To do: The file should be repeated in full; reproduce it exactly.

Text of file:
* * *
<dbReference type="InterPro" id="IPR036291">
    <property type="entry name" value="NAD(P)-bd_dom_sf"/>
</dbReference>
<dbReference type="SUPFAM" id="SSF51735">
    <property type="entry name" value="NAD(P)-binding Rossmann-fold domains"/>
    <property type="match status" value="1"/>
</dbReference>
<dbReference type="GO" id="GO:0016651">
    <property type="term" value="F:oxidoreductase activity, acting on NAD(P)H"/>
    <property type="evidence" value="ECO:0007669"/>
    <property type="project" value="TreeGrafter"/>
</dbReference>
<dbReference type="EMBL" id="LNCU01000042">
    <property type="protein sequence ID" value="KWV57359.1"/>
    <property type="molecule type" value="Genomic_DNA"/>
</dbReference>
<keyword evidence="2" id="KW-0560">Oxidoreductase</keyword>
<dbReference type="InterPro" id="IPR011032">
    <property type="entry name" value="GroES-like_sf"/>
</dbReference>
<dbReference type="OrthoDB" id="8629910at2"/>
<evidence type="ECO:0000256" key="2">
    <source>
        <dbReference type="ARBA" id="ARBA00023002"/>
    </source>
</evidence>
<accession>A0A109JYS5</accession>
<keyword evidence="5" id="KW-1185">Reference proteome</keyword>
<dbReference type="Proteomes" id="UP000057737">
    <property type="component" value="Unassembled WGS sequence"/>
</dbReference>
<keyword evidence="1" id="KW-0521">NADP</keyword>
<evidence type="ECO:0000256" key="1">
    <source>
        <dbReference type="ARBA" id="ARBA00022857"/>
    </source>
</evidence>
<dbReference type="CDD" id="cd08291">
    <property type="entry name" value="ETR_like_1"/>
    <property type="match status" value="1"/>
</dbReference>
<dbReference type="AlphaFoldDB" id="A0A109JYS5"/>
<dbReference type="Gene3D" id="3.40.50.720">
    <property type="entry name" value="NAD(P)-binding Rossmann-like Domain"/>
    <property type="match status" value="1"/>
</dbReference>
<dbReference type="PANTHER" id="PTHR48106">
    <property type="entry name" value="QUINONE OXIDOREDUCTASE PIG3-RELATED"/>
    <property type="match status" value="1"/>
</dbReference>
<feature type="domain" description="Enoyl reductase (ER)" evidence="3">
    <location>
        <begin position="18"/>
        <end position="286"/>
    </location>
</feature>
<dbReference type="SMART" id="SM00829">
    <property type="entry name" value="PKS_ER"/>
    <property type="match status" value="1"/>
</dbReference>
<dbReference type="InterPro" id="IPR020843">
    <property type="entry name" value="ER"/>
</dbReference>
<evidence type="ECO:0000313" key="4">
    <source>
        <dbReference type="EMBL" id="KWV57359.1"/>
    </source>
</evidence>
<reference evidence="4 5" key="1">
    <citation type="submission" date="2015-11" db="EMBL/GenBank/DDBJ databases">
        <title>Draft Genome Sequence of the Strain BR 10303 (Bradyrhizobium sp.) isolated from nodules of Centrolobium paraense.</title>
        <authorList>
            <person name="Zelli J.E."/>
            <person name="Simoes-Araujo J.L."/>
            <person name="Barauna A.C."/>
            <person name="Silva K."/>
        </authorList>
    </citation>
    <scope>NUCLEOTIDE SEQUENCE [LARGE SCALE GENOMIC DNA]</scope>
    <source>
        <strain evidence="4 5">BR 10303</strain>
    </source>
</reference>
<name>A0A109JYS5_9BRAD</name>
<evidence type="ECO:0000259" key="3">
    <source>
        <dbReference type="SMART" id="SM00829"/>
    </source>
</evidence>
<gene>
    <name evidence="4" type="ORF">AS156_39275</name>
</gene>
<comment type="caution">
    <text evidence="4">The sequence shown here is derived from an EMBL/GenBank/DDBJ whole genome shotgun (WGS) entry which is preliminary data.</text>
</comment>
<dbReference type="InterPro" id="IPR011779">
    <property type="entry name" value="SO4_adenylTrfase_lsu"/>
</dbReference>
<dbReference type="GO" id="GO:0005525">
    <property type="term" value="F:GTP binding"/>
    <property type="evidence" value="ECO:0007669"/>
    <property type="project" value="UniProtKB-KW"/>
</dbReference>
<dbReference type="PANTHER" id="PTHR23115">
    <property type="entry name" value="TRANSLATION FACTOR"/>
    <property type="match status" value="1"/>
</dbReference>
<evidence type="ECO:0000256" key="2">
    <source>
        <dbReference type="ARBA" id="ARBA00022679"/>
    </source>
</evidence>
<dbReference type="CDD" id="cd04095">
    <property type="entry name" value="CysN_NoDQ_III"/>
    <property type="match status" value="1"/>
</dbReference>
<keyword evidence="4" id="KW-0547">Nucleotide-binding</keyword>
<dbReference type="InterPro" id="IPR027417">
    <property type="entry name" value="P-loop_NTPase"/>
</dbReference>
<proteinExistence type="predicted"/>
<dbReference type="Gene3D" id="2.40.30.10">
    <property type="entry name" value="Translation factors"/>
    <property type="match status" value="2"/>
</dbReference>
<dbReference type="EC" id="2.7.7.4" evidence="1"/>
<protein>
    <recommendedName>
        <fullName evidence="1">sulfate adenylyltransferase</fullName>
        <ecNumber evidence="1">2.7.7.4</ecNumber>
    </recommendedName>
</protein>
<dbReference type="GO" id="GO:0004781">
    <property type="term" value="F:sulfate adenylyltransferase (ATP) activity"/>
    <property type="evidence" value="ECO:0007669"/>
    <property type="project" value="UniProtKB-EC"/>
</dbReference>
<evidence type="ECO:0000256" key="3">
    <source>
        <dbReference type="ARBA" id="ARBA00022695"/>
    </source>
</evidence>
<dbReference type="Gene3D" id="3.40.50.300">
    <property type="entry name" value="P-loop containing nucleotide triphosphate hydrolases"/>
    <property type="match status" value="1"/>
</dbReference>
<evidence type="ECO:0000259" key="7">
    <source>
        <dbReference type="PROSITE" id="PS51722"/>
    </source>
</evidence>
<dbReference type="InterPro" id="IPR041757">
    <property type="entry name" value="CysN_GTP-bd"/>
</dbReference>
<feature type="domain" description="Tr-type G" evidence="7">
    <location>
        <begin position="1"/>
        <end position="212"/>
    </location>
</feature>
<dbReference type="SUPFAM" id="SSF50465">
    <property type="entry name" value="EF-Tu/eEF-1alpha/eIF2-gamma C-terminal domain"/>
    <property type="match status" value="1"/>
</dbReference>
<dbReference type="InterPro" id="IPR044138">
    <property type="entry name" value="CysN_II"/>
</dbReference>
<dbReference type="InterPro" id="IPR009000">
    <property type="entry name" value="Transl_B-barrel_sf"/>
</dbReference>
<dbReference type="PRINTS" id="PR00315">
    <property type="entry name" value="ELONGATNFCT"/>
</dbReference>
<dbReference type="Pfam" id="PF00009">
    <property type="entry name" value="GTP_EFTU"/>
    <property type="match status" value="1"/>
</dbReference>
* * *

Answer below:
<dbReference type="InterPro" id="IPR036291">
    <property type="entry name" value="NAD(P)-bd_dom_sf"/>
</dbReference>
<dbReference type="SUPFAM" id="SSF51735">
    <property type="entry name" value="NAD(P)-binding Rossmann-fold domains"/>
    <property type="match status" value="1"/>
</dbReference>
<dbReference type="GO" id="GO:0016651">
    <property type="term" value="F:oxidoreductase activity, acting on NAD(P)H"/>
    <property type="evidence" value="ECO:0007669"/>
    <property type="project" value="TreeGrafter"/>
</dbReference>
<dbReference type="EMBL" id="LNCU01000042">
    <property type="protein sequence ID" value="KWV57359.1"/>
    <property type="molecule type" value="Genomic_DNA"/>
</dbReference>
<keyword evidence="2" id="KW-0560">Oxidoreductase</keyword>
<dbReference type="InterPro" id="IPR011032">
    <property type="entry name" value="GroES-like_sf"/>
</dbReference>
<dbReference type="OrthoDB" id="8629910at2"/>
<evidence type="ECO:0000256" key="2">
    <source>
        <dbReference type="ARBA" id="ARBA00023002"/>
    </source>
</evidence>
<accession>A0A109JYS5</accession>
<keyword evidence="5" id="KW-1185">Reference proteome</keyword>
<dbReference type="Proteomes" id="UP000057737">
    <property type="component" value="Unassembled WGS sequence"/>
</dbReference>
<keyword evidence="1" id="KW-0521">NADP</keyword>
<evidence type="ECO:0000256" key="1">
    <source>
        <dbReference type="ARBA" id="ARBA00022857"/>
    </source>
</evidence>
<dbReference type="CDD" id="cd08291">
    <property type="entry name" value="ETR_like_1"/>
    <property type="match status" value="1"/>
</dbReference>
<dbReference type="AlphaFoldDB" id="A0A109JYS5"/>
<dbReference type="Gene3D" id="3.40.50.720">
    <property type="entry name" value="NAD(P)-binding Rossmann-like Domain"/>
    <property type="match status" value="1"/>
</dbReference>
<dbReference type="PANTHER" id="PTHR48106">
    <property type="entry name" value="QUINONE OXIDOREDUCTASE PIG3-RELATED"/>
    <property type="match status" value="1"/>
</dbReference>
<feature type="domain" description="Enoyl reductase (ER)" evidence="3">
    <location>
        <begin position="18"/>
        <end position="286"/>
    </location>
</feature>
<dbReference type="SMART" id="SM00829">
    <property type="entry name" value="PKS_ER"/>
    <property type="match status" value="1"/>
</dbReference>
<dbReference type="InterPro" id="IPR020843">
    <property type="entry name" value="ER"/>
</dbReference>
<evidence type="ECO:0000313" key="4">
    <source>
        <dbReference type="EMBL" id="KWV57359.1"/>
    </source>
</evidence>
<reference evidence="4 5" key="1">
    <citation type="submission" date="2015-11" db="EMBL/GenBank/DDBJ databases">
        <title>Draft Genome Sequence of the Strain BR 10303 (Bradyrhizobium sp.) isolated from nodules of Centrolobium paraense.</title>
        <authorList>
            <person name="Zelli J.E."/>
            <person name="Simoes-Araujo J.L."/>
            <person name="Barauna A.C."/>
            <person name="Silva K."/>
        </authorList>
    </citation>
    <scope>NUCLEOTIDE SEQUENCE [LARGE SCALE GENOMIC DNA]</scope>
    <source>
        <strain evidence="4 5">BR 10303</strain>
    </source>
</reference>
<name>A0A109JYS5_9BRAD</name>
<evidence type="ECO:0000259" key="3">
    <source>
        <dbReference type="SMART" id="SM00829"/>
    </source>
</evidence>
<gene>
    <name evidence="4" type="ORF">AS156_39275</name>
</gene>
<comment type="caution">
    <text evidence="4">The sequence shown here is derived from an EMBL/GenBank/DDBJ whole genome shotgun (WGS) entry which is preliminary data.</text>
</comment>
<dbReference type="InterPro" id="IPR011779">
    <property type="entry name" value="SO4_adenylTrfase_lsu"/>
</dbReference>
<dbReference type="GO" id="GO:0005525">
    <property type="term" value="F:GTP binding"/>
    <property type="evidence" value="ECO:0007669"/>
    <property type="project" value="UniProtKB-KW"/>
</dbReference>
<dbReference type="PANTHER" id="PTHR23115">
    <property type="entry name" value="TRANSLATION FACTOR"/>
    <property type="match status" value="1"/>
</dbReference>
<evidence type="ECO:0000256" key="2">
    <source>
        <dbReference type="ARBA" id="ARBA00022679"/>
    </source>
</evidence>
<dbReference type="CDD" id="cd04095">
    <property type="entry name" value="CysN_NoDQ_III"/>
    <property type="match status" value="1"/>
</dbReference>
<keyword evidence="4" id="KW-0547">Nucleotide-binding</keyword>
<dbReference type="InterPro" id="IPR027417">
    <property type="entry name" value="P-loop_NTPase"/>
</dbReference>
<proteinExistence type="predicted"/>
<dbReference type="Gene3D" id="2.40.30.10">
    <property type="entry name" value="Translation factors"/>
    <property type="match status" value="2"/>
</dbReference>
<dbReference type="EC" id="2.7.7.4" evidence="1"/>
<protein>
    <recommendedName>
        <fullName evidence="1">sulfate adenylyltransferase</fullName>
        <ecNumber evidence="1">2.7.7.4</ecNumber>
    </recommendedName>
</protein>
<dbReference type="GO" id="GO:0004781">
    <property type="term" value="F:sulfate adenylyltransferase (ATP) activity"/>
    <property type="evidence" value="ECO:0007669"/>
    <property type="project" value="UniProtKB-EC"/>
</dbReference>
<evidence type="ECO:0000256" key="3">
    <source>
        <dbReference type="ARBA" id="ARBA00022695"/>
    </source>
</evidence>
<dbReference type="Gene3D" id="3.40.50.300">
    <property type="entry name" value="P-loop containing nucleotide triphosphate hydrolases"/>
    <property type="match status" value="1"/>
</dbReference>
<evidence type="ECO:0000259" key="7">
    <source>
        <dbReference type="PROSITE" id="PS51722"/>
    </source>
</evidence>
<dbReference type="InterPro" id="IPR041757">
    <property type="entry name" value="CysN_GTP-bd"/>
</dbReference>
<feature type="domain" description="Tr-type G" evidence="7">
    <location>
        <begin position="1"/>
        <end position="212"/>
    </location>
</feature>
<dbReference type="SUPFAM" id="SSF50465">
    <property type="entry name" value="EF-Tu/eEF-1alpha/eIF2-gamma C-terminal domain"/>
    <property type="match status" value="1"/>
</dbReference>
<dbReference type="InterPro" id="IPR044138">
    <property type="entry name" value="CysN_II"/>
</dbReference>
<dbReference type="InterPro" id="IPR009000">
    <property type="entry name" value="Transl_B-barrel_sf"/>
</dbReference>
<dbReference type="PRINTS" id="PR00315">
    <property type="entry name" value="ELONGATNFCT"/>
</dbReference>
<dbReference type="Pfam" id="PF00009">
    <property type="entry name" value="GTP_EFTU"/>
    <property type="match status" value="1"/>
</dbReference>